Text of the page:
There’s understandable trepidation about attending business school.
With student debt soaring and the value of higher education increasingly questioned, spending an exorbitant sum of money on another degree can seem foolish.
Additionally, even if an MBA recoups its cost by leading to a larger salary or handsome career prospects, attending school presents other unquantifiable costs such as dramatic changes in lifestyle, friends and living situation.
Most business students leave the workforce to pursue their degree, uprooting their current lifestyle — not to mention forgoing their salary — to return to classes, homework and late nights at the library. Part-time MBA students have the additional burden of balancing their job with school, often sacrificing most if not all of their free time. And regardless of the type of program, MBA students first face the pain of studying for the GMAT and compiling applications.
As humans, life changes give us pause, especially when they come with $120,000 price tag. However, if you’ve reached the conclusion that business school is the right next step for your career and life — and that’s a decision that should consider more than just financial value — then there’s some good news.
Business school alumni are highly satisfied with their decision to obtain an MBA, and the degree powers career advancement according to the GMAC, the makers of the GMAT. In a survey that reached over 21,000 alumni, 94 percent of responders said they view the value of their MBA highly. Eighty-three percent reported that their degree has lead to a higher level of job satisfaction, and 79 percent found that the financial return on investment of their degree met or exceeded their expectations.
Perhaps most encouraging for prospective students, 94 percent of responders said that knowing what they know now, they would still pursue an MBA, which includes 91 percent of new alumni who graduated from 2010 to 2013.
As far as an MBA’s role in the job market, the feedback is also positive. Four out of every five alumni surveyed (83 percent) indicated that their degree was “essential” for securing employment while another four out of every five reported (80 percent) that their degree has had an enduring impact on their career progression.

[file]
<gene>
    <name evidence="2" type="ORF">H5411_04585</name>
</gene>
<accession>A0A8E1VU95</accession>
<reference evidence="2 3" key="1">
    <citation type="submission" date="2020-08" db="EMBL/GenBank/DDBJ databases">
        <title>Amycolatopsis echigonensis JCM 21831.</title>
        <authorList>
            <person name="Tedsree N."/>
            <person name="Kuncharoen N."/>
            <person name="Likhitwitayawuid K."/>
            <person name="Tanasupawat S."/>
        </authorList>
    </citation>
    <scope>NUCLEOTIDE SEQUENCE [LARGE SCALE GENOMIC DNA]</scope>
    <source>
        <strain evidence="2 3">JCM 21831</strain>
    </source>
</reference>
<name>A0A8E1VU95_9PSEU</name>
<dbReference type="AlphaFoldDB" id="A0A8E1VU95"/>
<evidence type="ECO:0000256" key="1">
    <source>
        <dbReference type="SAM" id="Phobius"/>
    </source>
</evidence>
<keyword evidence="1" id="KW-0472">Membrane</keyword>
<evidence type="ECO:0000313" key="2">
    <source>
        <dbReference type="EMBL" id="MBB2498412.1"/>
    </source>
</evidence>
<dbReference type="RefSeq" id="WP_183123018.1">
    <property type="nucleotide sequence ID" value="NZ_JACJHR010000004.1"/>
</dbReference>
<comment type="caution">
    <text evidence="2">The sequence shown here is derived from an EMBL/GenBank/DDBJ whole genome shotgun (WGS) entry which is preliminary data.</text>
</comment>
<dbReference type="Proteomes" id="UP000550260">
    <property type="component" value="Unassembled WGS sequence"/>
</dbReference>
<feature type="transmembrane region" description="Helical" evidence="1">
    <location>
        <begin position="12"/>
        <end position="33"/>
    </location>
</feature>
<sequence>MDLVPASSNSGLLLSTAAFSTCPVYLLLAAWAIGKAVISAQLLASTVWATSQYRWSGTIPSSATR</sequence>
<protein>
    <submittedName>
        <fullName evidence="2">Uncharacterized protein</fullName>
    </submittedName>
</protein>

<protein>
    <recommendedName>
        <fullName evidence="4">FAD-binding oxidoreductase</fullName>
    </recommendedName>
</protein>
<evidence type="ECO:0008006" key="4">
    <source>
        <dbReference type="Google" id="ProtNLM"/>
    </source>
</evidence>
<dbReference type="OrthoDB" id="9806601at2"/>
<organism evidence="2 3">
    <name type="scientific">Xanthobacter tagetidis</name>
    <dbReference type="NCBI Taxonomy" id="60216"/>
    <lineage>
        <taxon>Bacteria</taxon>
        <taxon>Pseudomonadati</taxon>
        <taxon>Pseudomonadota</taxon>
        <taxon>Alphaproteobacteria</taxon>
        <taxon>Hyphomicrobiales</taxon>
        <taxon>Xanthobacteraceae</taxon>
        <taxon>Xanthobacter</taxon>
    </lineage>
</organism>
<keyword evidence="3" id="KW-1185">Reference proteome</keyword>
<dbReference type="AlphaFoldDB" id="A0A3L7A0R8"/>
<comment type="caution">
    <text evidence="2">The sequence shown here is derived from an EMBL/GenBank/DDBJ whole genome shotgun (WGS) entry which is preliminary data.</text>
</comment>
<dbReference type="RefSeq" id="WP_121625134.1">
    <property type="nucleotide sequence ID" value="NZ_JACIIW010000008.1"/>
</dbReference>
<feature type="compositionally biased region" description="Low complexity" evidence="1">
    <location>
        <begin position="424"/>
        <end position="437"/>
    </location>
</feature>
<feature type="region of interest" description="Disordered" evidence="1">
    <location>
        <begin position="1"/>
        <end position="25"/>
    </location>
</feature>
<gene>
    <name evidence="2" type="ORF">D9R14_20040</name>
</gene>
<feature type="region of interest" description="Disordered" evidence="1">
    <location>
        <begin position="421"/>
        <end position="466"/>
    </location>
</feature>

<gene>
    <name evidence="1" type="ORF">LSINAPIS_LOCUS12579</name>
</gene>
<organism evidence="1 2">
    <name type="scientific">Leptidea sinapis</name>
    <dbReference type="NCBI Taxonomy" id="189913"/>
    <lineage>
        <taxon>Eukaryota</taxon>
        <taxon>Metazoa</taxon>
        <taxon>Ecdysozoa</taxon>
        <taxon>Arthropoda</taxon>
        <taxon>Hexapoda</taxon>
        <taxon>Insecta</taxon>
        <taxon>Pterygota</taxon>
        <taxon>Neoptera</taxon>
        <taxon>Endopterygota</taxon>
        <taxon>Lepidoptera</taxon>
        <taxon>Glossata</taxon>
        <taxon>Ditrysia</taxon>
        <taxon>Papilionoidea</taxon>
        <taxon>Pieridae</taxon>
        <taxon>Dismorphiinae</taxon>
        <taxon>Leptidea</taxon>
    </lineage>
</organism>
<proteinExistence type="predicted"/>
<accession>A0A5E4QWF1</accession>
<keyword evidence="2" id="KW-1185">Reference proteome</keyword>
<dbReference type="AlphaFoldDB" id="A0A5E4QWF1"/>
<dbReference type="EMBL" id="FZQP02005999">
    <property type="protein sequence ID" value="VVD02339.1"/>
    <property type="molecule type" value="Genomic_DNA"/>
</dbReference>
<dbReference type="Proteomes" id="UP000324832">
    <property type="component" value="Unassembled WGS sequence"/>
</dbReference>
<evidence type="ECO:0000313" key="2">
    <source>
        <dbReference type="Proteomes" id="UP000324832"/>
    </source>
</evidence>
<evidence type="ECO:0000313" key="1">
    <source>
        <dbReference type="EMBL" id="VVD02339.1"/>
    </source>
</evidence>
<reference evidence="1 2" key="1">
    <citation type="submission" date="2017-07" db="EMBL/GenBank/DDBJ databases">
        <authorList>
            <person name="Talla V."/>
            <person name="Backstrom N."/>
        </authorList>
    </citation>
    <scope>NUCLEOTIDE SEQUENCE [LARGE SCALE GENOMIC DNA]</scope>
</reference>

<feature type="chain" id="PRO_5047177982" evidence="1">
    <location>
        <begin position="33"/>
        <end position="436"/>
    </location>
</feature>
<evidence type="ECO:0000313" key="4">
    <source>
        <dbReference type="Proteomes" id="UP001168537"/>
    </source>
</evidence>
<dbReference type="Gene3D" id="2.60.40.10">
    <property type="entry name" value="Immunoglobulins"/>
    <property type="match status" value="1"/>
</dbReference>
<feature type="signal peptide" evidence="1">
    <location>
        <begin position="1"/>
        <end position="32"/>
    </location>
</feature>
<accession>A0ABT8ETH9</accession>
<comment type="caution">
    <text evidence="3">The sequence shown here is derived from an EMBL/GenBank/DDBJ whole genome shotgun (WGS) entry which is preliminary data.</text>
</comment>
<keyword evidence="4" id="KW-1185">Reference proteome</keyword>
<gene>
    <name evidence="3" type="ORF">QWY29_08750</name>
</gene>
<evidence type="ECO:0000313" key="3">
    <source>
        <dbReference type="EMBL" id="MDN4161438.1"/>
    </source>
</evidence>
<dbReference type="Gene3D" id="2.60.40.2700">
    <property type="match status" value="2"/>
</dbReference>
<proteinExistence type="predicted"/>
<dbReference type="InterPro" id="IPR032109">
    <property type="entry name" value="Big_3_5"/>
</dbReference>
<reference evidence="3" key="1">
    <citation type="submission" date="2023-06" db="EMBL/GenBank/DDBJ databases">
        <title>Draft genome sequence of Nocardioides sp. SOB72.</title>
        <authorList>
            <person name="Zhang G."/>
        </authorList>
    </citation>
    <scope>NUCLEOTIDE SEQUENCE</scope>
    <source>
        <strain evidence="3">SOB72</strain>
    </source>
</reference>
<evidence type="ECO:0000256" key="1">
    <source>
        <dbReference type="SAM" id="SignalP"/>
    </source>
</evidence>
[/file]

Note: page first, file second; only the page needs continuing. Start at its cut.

An MBA’s positive influence on career prospects and advancement has remained consistent over time. Survey responders included graduates from the 1950s through the class of 2013, and each generation agreed that their degree has helped them move forward in the workplace.
Alumni sentiments about the return on investment of their degree vary by generation however. For the most recent alumni — the class of 2010 through the class of 2013 — only 16 percent felt that the return on investment of their degrees “exceeded their expectations,” compared to 48 percent of those who graduated prior to 1980 and 33 percent of those who graduated in the 90s.
Differing hypotheses could explain this relationship. For example, the inflating cost of tuition has set students further back financially. Also it may take longer for the degree’s value to be realized: As someone progresses in their career, the professional boost bestowed by an MBA continues to pay off.
Additional data would be needed to explore these hypotheses, yet even given the possible trend that the ROI on an MBA is declining, the other survey findings indicate that graduates still find degrees worth their effort and cost. In fact, the survey may have negatively skewed the results by failing to include alumni from some of the top programs.
The survey included alumni from 123 business schools across the globe. However, few of the programs represented are currently ranked in the top 10. No alumni from Columbia, MIT Sloan, Chicago Booth, Northwestern Kellog or other premier schools responded. This suggests that overall MBA satisfaction and impact may be greater since the top schools boast impressive alumni statistics.The absence of top business schools and their statistics also counters a prevalent idea that business school is not worth the cost if you can’t attend one of the best business schools.
Overwhelmingly, business school grads have found the apprehension and challenges of obtaining a degree to be mere hinderances on the path to greater success.